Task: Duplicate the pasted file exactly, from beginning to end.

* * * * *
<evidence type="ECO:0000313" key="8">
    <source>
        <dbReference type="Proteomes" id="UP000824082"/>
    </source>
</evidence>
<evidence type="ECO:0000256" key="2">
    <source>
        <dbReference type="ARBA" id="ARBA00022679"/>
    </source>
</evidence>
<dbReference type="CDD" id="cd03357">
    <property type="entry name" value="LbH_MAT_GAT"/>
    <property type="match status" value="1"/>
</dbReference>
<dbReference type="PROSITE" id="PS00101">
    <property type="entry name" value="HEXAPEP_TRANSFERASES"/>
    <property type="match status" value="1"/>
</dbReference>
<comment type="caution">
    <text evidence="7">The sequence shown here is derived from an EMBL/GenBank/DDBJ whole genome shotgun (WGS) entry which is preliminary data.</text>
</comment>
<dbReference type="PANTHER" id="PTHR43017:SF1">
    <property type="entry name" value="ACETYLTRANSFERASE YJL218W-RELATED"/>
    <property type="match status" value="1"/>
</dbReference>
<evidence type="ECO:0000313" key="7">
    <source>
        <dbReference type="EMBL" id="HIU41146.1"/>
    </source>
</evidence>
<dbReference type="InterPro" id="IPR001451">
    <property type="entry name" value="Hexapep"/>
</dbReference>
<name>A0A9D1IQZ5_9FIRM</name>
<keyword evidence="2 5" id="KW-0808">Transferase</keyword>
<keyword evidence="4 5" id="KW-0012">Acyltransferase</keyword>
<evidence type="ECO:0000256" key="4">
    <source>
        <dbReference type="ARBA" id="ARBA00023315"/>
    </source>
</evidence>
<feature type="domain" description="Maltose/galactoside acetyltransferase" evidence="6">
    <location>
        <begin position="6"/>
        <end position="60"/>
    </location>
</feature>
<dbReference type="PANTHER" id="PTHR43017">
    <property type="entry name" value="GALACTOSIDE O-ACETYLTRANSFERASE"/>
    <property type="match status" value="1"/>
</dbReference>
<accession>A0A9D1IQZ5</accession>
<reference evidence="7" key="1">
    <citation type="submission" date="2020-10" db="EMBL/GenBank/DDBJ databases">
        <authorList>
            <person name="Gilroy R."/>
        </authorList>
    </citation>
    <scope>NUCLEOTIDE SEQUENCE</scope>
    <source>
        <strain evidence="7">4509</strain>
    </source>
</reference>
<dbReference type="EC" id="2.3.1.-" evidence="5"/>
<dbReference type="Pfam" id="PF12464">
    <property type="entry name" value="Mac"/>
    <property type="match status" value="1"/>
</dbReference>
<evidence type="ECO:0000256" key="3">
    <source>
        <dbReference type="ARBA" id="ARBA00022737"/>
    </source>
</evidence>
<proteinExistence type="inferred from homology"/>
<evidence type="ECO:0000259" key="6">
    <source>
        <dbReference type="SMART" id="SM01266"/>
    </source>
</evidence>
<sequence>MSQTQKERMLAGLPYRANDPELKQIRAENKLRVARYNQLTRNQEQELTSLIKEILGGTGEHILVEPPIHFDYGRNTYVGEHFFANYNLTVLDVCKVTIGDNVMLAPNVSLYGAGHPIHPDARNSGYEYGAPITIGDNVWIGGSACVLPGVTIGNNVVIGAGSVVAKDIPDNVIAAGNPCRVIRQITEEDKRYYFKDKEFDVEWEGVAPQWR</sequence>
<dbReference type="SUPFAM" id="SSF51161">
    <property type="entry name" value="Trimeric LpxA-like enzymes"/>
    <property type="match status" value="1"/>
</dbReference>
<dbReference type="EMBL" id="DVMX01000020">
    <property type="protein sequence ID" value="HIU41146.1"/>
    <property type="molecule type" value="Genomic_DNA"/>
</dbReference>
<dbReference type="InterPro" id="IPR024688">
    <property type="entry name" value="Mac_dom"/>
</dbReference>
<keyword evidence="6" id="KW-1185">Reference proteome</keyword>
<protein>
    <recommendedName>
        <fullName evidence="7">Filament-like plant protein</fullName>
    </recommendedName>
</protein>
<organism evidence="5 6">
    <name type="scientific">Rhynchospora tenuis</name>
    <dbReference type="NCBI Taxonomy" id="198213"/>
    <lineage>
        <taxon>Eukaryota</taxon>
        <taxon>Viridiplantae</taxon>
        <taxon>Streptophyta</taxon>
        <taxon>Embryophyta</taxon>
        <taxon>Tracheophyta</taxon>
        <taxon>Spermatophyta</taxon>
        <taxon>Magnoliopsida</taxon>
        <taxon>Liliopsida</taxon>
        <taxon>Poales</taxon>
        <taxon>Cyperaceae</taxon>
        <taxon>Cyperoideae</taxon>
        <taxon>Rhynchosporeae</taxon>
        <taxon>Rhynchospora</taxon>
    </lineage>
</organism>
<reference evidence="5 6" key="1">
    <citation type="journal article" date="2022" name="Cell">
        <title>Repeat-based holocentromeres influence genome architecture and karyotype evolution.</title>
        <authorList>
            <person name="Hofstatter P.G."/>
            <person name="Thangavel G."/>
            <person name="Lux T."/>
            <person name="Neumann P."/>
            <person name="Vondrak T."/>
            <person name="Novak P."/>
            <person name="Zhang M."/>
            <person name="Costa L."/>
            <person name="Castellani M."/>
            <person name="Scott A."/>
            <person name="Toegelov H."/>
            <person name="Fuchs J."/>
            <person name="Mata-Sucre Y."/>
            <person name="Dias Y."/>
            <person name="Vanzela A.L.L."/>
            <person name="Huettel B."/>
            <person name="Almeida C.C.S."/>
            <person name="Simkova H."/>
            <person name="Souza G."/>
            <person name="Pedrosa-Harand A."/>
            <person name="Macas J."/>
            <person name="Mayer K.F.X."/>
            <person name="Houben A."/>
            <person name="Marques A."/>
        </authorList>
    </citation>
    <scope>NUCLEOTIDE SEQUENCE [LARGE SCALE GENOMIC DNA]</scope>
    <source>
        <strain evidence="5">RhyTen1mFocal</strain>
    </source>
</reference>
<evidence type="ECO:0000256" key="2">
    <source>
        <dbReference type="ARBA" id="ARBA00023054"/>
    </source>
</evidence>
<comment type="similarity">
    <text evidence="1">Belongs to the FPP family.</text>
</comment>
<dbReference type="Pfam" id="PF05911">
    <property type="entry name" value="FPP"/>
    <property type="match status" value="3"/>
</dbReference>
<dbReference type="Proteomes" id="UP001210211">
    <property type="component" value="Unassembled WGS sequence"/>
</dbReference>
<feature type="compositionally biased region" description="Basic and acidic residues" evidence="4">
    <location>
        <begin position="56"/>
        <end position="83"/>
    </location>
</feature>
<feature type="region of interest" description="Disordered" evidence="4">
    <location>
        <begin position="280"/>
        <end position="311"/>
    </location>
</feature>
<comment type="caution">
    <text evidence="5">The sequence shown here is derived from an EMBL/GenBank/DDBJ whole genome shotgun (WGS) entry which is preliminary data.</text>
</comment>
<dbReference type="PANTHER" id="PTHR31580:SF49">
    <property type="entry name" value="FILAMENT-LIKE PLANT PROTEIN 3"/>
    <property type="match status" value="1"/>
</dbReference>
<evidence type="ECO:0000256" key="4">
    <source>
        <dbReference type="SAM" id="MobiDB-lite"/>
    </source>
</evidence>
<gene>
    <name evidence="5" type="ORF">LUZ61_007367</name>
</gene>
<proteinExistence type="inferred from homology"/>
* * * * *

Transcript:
<evidence type="ECO:0000313" key="8">
    <source>
        <dbReference type="Proteomes" id="UP000824082"/>
    </source>
</evidence>
<evidence type="ECO:0000256" key="2">
    <source>
        <dbReference type="ARBA" id="ARBA00022679"/>
    </source>
</evidence>
<dbReference type="CDD" id="cd03357">
    <property type="entry name" value="LbH_MAT_GAT"/>
    <property type="match status" value="1"/>
</dbReference>
<dbReference type="PROSITE" id="PS00101">
    <property type="entry name" value="HEXAPEP_TRANSFERASES"/>
    <property type="match status" value="1"/>
</dbReference>
<comment type="caution">
    <text evidence="7">The sequence shown here is derived from an EMBL/GenBank/DDBJ whole genome shotgun (WGS) entry which is preliminary data.</text>
</comment>
<dbReference type="PANTHER" id="PTHR43017:SF1">
    <property type="entry name" value="ACETYLTRANSFERASE YJL218W-RELATED"/>
    <property type="match status" value="1"/>
</dbReference>
<evidence type="ECO:0000313" key="7">
    <source>
        <dbReference type="EMBL" id="HIU41146.1"/>
    </source>
</evidence>
<dbReference type="InterPro" id="IPR001451">
    <property type="entry name" value="Hexapep"/>
</dbReference>
<name>A0A9D1IQZ5_9FIRM</name>
<keyword evidence="2 5" id="KW-0808">Transferase</keyword>
<keyword evidence="4 5" id="KW-0012">Acyltransferase</keyword>
<evidence type="ECO:0000256" key="4">
    <source>
        <dbReference type="ARBA" id="ARBA00023315"/>
    </source>
</evidence>
<feature type="domain" description="Maltose/galactoside acetyltransferase" evidence="6">
    <location>
        <begin position="6"/>
        <end position="60"/>
    </location>
</feature>
<dbReference type="PANTHER" id="PTHR43017">
    <property type="entry name" value="GALACTOSIDE O-ACETYLTRANSFERASE"/>
    <property type="match status" value="1"/>
</dbReference>
<accession>A0A9D1IQZ5</accession>
<reference evidence="7" key="1">
    <citation type="submission" date="2020-10" db="EMBL/GenBank/DDBJ databases">
        <authorList>
            <person name="Gilroy R."/>
        </authorList>
    </citation>
    <scope>NUCLEOTIDE SEQUENCE</scope>
    <source>
        <strain evidence="7">4509</strain>
    </source>
</reference>
<dbReference type="EC" id="2.3.1.-" evidence="5"/>
<dbReference type="Pfam" id="PF12464">
    <property type="entry name" value="Mac"/>
    <property type="match status" value="1"/>
</dbReference>
<evidence type="ECO:0000256" key="3">
    <source>
        <dbReference type="ARBA" id="ARBA00022737"/>
    </source>
</evidence>
<proteinExistence type="inferred from homology"/>
<evidence type="ECO:0000259" key="6">
    <source>
        <dbReference type="SMART" id="SM01266"/>
    </source>
</evidence>
<sequence>MSQTQKERMLAGLPYRANDPELKQIRAENKLRVARYNQLTRNQEQELTSLIKEILGGTGEHILVEPPIHFDYGRNTYVGEHFFANYNLTVLDVCKVTIGDNVMLAPNVSLYGAGHPIHPDARNSGYEYGAPITIGDNVWIGGSACVLPGVTIGNNVVIGAGSVVAKDIPDNVIAAGNPCRVIRQITEEDKRYYFKDKEFDVEWEGVAPQWR</sequence>
<dbReference type="SUPFAM" id="SSF51161">
    <property type="entry name" value="Trimeric LpxA-like enzymes"/>
    <property type="match status" value="1"/>
</dbReference>
<dbReference type="EMBL" id="DVMX01000020">
    <property type="protein sequence ID" value="HIU41146.1"/>
    <property type="molecule type" value="Genomic_DNA"/>
</dbReference>
<dbReference type="InterPro" id="IPR024688">
    <property type="entry name" value="Mac_dom"/>
</dbReference>
<keyword evidence="6" id="KW-1185">Reference proteome</keyword>
<protein>
    <recommendedName>
        <fullName evidence="7">Filament-like plant protein</fullName>
    </recommendedName>
</protein>
<organism evidence="5 6">
    <name type="scientific">Rhynchospora tenuis</name>
    <dbReference type="NCBI Taxonomy" id="198213"/>
    <lineage>
        <taxon>Eukaryota</taxon>
        <taxon>Viridiplantae</taxon>
        <taxon>Streptophyta</taxon>
        <taxon>Embryophyta</taxon>
        <taxon>Tracheophyta</taxon>
        <taxon>Spermatophyta</taxon>
        <taxon>Magnoliopsida</taxon>
        <taxon>Liliopsida</taxon>
        <taxon>Poales</taxon>
        <taxon>Cyperaceae</taxon>
        <taxon>Cyperoideae</taxon>
        <taxon>Rhynchosporeae</taxon>
        <taxon>Rhynchospora</taxon>
    </lineage>
</organism>
<reference evidence="5 6" key="1">
    <citation type="journal article" date="2022" name="Cell">
        <title>Repeat-based holocentromeres influence genome architecture and karyotype evolution.</title>
        <authorList>
            <person name="Hofstatter P.G."/>
            <person name="Thangavel G."/>
            <person name="Lux T."/>
            <person name="Neumann P."/>
            <person name="Vondrak T."/>
            <person name="Novak P."/>
            <person name="Zhang M."/>
            <person name="Costa L."/>
            <person name="Castellani M."/>
            <person name="Scott A."/>
            <person name="Toegelov H."/>
            <person name="Fuchs J."/>
            <person name="Mata-Sucre Y."/>
            <person name="Dias Y."/>
            <person name="Vanzela A.L.L."/>
            <person name="Huettel B."/>
            <person name="Almeida C.C.S."/>
            <person name="Simkova H."/>
            <person name="Souza G."/>
            <person name="Pedrosa-Harand A."/>
            <person name="Macas J."/>
            <person name="Mayer K.F.X."/>
            <person name="Houben A."/>
            <person name="Marques A."/>
        </authorList>
    </citation>
    <scope>NUCLEOTIDE SEQUENCE [LARGE SCALE GENOMIC DNA]</scope>
    <source>
        <strain evidence="5">RhyTen1mFocal</strain>
    </source>
</reference>
<evidence type="ECO:0000256" key="2">
    <source>
        <dbReference type="ARBA" id="ARBA00023054"/>
    </source>
</evidence>
<comment type="similarity">
    <text evidence="1">Belongs to the FPP family.</text>
</comment>
<dbReference type="Pfam" id="PF05911">
    <property type="entry name" value="FPP"/>
    <property type="match status" value="3"/>
</dbReference>
<dbReference type="Proteomes" id="UP001210211">
    <property type="component" value="Unassembled WGS sequence"/>
</dbReference>
<feature type="compositionally biased region" description="Basic and acidic residues" evidence="4">
    <location>
        <begin position="56"/>
        <end position="83"/>
    </location>
</feature>
<feature type="region of interest" description="Disordered" evidence="4">
    <location>
        <begin position="280"/>
        <end position="311"/>
    </location>
</feature>
<comment type="caution">
    <text evidence="5">The sequence shown here is derived from an EMBL/GenBank/DDBJ whole genome shotgun (WGS) entry which is preliminary data.</text>
</comment>
<dbReference type="PANTHER" id="PTHR31580:SF49">
    <property type="entry name" value="FILAMENT-LIKE PLANT PROTEIN 3"/>
    <property type="match status" value="1"/>
</dbReference>
<evidence type="ECO:0000256" key="4">
    <source>
        <dbReference type="SAM" id="MobiDB-lite"/>
    </source>
</evidence>
<gene>
    <name evidence="5" type="ORF">LUZ61_007367</name>
</gene>
<proteinExistence type="inferred from homology"/>